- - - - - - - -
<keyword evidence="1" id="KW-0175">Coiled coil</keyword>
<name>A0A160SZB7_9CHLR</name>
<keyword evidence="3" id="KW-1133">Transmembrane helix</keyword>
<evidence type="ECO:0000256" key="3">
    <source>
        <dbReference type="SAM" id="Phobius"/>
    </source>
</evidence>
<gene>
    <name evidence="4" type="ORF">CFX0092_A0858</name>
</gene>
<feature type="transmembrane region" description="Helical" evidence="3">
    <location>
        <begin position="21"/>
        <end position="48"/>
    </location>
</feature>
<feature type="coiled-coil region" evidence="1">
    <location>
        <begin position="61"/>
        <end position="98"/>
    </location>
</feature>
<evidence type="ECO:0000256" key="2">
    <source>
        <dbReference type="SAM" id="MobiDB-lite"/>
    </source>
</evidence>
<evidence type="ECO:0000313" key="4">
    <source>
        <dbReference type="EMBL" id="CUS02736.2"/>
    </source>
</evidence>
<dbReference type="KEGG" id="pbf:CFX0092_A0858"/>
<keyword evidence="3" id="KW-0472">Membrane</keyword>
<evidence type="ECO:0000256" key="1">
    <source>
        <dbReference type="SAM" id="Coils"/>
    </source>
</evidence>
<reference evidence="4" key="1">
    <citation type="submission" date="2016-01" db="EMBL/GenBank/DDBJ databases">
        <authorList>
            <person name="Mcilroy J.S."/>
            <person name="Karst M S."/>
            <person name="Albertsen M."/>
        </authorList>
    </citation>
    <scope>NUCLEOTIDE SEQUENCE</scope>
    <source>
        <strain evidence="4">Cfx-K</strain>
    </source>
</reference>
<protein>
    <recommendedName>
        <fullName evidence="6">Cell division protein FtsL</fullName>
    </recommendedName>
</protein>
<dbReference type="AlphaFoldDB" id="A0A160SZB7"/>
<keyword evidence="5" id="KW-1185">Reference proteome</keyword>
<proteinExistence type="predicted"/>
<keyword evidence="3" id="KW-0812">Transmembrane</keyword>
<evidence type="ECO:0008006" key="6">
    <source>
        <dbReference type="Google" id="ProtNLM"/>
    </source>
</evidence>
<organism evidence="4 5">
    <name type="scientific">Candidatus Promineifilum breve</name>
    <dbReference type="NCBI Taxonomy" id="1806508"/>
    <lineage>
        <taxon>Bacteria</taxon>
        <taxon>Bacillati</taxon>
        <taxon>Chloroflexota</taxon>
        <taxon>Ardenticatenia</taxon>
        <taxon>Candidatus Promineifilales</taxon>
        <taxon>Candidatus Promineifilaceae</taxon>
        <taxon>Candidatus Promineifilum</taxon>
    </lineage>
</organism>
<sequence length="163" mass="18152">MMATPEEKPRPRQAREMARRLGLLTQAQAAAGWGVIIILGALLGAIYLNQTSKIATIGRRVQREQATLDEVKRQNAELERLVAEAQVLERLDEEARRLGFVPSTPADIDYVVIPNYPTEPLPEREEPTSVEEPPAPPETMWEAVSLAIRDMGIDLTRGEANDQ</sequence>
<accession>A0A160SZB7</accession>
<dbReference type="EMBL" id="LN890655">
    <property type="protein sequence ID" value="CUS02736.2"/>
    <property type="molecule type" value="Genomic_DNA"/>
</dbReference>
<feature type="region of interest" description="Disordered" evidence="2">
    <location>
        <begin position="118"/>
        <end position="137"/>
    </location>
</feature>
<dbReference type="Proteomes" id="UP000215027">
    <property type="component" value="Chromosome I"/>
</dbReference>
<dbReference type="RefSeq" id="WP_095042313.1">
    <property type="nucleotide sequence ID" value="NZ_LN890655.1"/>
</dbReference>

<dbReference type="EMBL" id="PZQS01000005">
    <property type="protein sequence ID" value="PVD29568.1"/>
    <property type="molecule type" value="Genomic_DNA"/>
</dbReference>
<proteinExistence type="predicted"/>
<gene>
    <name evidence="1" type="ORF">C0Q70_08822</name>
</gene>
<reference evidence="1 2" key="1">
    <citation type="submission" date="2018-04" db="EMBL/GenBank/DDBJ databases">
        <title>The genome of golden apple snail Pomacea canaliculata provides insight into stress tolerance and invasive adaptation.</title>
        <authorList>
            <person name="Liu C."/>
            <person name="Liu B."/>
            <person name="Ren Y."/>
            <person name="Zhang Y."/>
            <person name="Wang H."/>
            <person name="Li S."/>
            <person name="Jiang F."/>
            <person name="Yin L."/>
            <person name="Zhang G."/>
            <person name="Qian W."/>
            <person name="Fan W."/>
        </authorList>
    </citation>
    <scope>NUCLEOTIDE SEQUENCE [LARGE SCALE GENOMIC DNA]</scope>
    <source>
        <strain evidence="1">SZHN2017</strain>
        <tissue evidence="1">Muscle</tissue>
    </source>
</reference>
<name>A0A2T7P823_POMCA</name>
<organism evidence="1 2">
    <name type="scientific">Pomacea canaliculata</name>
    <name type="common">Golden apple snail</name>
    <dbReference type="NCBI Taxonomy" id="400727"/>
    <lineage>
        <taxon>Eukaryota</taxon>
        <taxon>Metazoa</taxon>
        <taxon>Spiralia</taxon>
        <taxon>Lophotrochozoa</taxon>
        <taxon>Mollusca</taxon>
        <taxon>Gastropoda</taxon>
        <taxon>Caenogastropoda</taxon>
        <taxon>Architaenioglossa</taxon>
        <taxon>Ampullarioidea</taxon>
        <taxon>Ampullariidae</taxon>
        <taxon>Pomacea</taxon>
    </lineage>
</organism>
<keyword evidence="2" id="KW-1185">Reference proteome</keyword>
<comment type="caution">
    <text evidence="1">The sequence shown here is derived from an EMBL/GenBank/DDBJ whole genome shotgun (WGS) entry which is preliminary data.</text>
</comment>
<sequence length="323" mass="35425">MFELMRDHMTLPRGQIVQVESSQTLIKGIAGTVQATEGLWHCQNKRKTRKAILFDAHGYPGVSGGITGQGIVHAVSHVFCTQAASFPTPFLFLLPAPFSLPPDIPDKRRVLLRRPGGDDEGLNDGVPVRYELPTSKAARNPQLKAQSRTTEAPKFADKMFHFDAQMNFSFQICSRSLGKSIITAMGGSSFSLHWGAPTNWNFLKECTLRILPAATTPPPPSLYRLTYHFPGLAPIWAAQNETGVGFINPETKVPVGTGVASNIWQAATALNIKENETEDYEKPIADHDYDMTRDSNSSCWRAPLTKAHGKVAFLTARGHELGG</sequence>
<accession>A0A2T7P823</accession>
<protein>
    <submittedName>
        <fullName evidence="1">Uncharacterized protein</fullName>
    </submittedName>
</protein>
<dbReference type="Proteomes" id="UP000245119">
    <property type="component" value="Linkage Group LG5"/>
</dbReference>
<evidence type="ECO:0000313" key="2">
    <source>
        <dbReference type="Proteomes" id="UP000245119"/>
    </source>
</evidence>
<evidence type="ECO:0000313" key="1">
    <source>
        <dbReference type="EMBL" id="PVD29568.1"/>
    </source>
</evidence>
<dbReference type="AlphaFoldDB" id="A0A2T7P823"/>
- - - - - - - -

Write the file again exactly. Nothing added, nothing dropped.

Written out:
<keyword evidence="1" id="KW-0175">Coiled coil</keyword>
<name>A0A160SZB7_9CHLR</name>
<keyword evidence="3" id="KW-1133">Transmembrane helix</keyword>
<evidence type="ECO:0000256" key="3">
    <source>
        <dbReference type="SAM" id="Phobius"/>
    </source>
</evidence>
<gene>
    <name evidence="4" type="ORF">CFX0092_A0858</name>
</gene>
<feature type="transmembrane region" description="Helical" evidence="3">
    <location>
        <begin position="21"/>
        <end position="48"/>
    </location>
</feature>
<feature type="coiled-coil region" evidence="1">
    <location>
        <begin position="61"/>
        <end position="98"/>
    </location>
</feature>
<evidence type="ECO:0000256" key="2">
    <source>
        <dbReference type="SAM" id="MobiDB-lite"/>
    </source>
</evidence>
<evidence type="ECO:0000313" key="4">
    <source>
        <dbReference type="EMBL" id="CUS02736.2"/>
    </source>
</evidence>
<dbReference type="KEGG" id="pbf:CFX0092_A0858"/>
<keyword evidence="3" id="KW-0472">Membrane</keyword>
<evidence type="ECO:0000256" key="1">
    <source>
        <dbReference type="SAM" id="Coils"/>
    </source>
</evidence>
<reference evidence="4" key="1">
    <citation type="submission" date="2016-01" db="EMBL/GenBank/DDBJ databases">
        <authorList>
            <person name="Mcilroy J.S."/>
            <person name="Karst M S."/>
            <person name="Albertsen M."/>
        </authorList>
    </citation>
    <scope>NUCLEOTIDE SEQUENCE</scope>
    <source>
        <strain evidence="4">Cfx-K</strain>
    </source>
</reference>
<protein>
    <recommendedName>
        <fullName evidence="6">Cell division protein FtsL</fullName>
    </recommendedName>
</protein>
<dbReference type="AlphaFoldDB" id="A0A160SZB7"/>
<keyword evidence="5" id="KW-1185">Reference proteome</keyword>
<proteinExistence type="predicted"/>
<keyword evidence="3" id="KW-0812">Transmembrane</keyword>
<evidence type="ECO:0008006" key="6">
    <source>
        <dbReference type="Google" id="ProtNLM"/>
    </source>
</evidence>
<organism evidence="4 5">
    <name type="scientific">Candidatus Promineifilum breve</name>
    <dbReference type="NCBI Taxonomy" id="1806508"/>
    <lineage>
        <taxon>Bacteria</taxon>
        <taxon>Bacillati</taxon>
        <taxon>Chloroflexota</taxon>
        <taxon>Ardenticatenia</taxon>
        <taxon>Candidatus Promineifilales</taxon>
        <taxon>Candidatus Promineifilaceae</taxon>
        <taxon>Candidatus Promineifilum</taxon>
    </lineage>
</organism>
<sequence length="163" mass="18152">MMATPEEKPRPRQAREMARRLGLLTQAQAAAGWGVIIILGALLGAIYLNQTSKIATIGRRVQREQATLDEVKRQNAELERLVAEAQVLERLDEEARRLGFVPSTPADIDYVVIPNYPTEPLPEREEPTSVEEPPAPPETMWEAVSLAIRDMGIDLTRGEANDQ</sequence>
<accession>A0A160SZB7</accession>
<dbReference type="EMBL" id="LN890655">
    <property type="protein sequence ID" value="CUS02736.2"/>
    <property type="molecule type" value="Genomic_DNA"/>
</dbReference>
<feature type="region of interest" description="Disordered" evidence="2">
    <location>
        <begin position="118"/>
        <end position="137"/>
    </location>
</feature>
<dbReference type="Proteomes" id="UP000215027">
    <property type="component" value="Chromosome I"/>
</dbReference>
<dbReference type="RefSeq" id="WP_095042313.1">
    <property type="nucleotide sequence ID" value="NZ_LN890655.1"/>
</dbReference>

<dbReference type="EMBL" id="PZQS01000005">
    <property type="protein sequence ID" value="PVD29568.1"/>
    <property type="molecule type" value="Genomic_DNA"/>
</dbReference>
<proteinExistence type="predicted"/>
<gene>
    <name evidence="1" type="ORF">C0Q70_08822</name>
</gene>
<reference evidence="1 2" key="1">
    <citation type="submission" date="2018-04" db="EMBL/GenBank/DDBJ databases">
        <title>The genome of golden apple snail Pomacea canaliculata provides insight into stress tolerance and invasive adaptation.</title>
        <authorList>
            <person name="Liu C."/>
            <person name="Liu B."/>
            <person name="Ren Y."/>
            <person name="Zhang Y."/>
            <person name="Wang H."/>
            <person name="Li S."/>
            <person name="Jiang F."/>
            <person name="Yin L."/>
            <person name="Zhang G."/>
            <person name="Qian W."/>
            <person name="Fan W."/>
        </authorList>
    </citation>
    <scope>NUCLEOTIDE SEQUENCE [LARGE SCALE GENOMIC DNA]</scope>
    <source>
        <strain evidence="1">SZHN2017</strain>
        <tissue evidence="1">Muscle</tissue>
    </source>
</reference>
<name>A0A2T7P823_POMCA</name>
<organism evidence="1 2">
    <name type="scientific">Pomacea canaliculata</name>
    <name type="common">Golden apple snail</name>
    <dbReference type="NCBI Taxonomy" id="400727"/>
    <lineage>
        <taxon>Eukaryota</taxon>
        <taxon>Metazoa</taxon>
        <taxon>Spiralia</taxon>
        <taxon>Lophotrochozoa</taxon>
        <taxon>Mollusca</taxon>
        <taxon>Gastropoda</taxon>
        <taxon>Caenogastropoda</taxon>
        <taxon>Architaenioglossa</taxon>
        <taxon>Ampullarioidea</taxon>
        <taxon>Ampullariidae</taxon>
        <taxon>Pomacea</taxon>
    </lineage>
</organism>
<keyword evidence="2" id="KW-1185">Reference proteome</keyword>
<comment type="caution">
    <text evidence="1">The sequence shown here is derived from an EMBL/GenBank/DDBJ whole genome shotgun (WGS) entry which is preliminary data.</text>
</comment>
<sequence length="323" mass="35425">MFELMRDHMTLPRGQIVQVESSQTLIKGIAGTVQATEGLWHCQNKRKTRKAILFDAHGYPGVSGGITGQGIVHAVSHVFCTQAASFPTPFLFLLPAPFSLPPDIPDKRRVLLRRPGGDDEGLNDGVPVRYELPTSKAARNPQLKAQSRTTEAPKFADKMFHFDAQMNFSFQICSRSLGKSIITAMGGSSFSLHWGAPTNWNFLKECTLRILPAATTPPPPSLYRLTYHFPGLAPIWAAQNETGVGFINPETKVPVGTGVASNIWQAATALNIKENETEDYEKPIADHDYDMTRDSNSSCWRAPLTKAHGKVAFLTARGHELGG</sequence>
<accession>A0A2T7P823</accession>
<protein>
    <submittedName>
        <fullName evidence="1">Uncharacterized protein</fullName>
    </submittedName>
</protein>
<dbReference type="Proteomes" id="UP000245119">
    <property type="component" value="Linkage Group LG5"/>
</dbReference>
<evidence type="ECO:0000313" key="2">
    <source>
        <dbReference type="Proteomes" id="UP000245119"/>
    </source>
</evidence>
<evidence type="ECO:0000313" key="1">
    <source>
        <dbReference type="EMBL" id="PVD29568.1"/>
    </source>
</evidence>
<dbReference type="AlphaFoldDB" id="A0A2T7P823"/>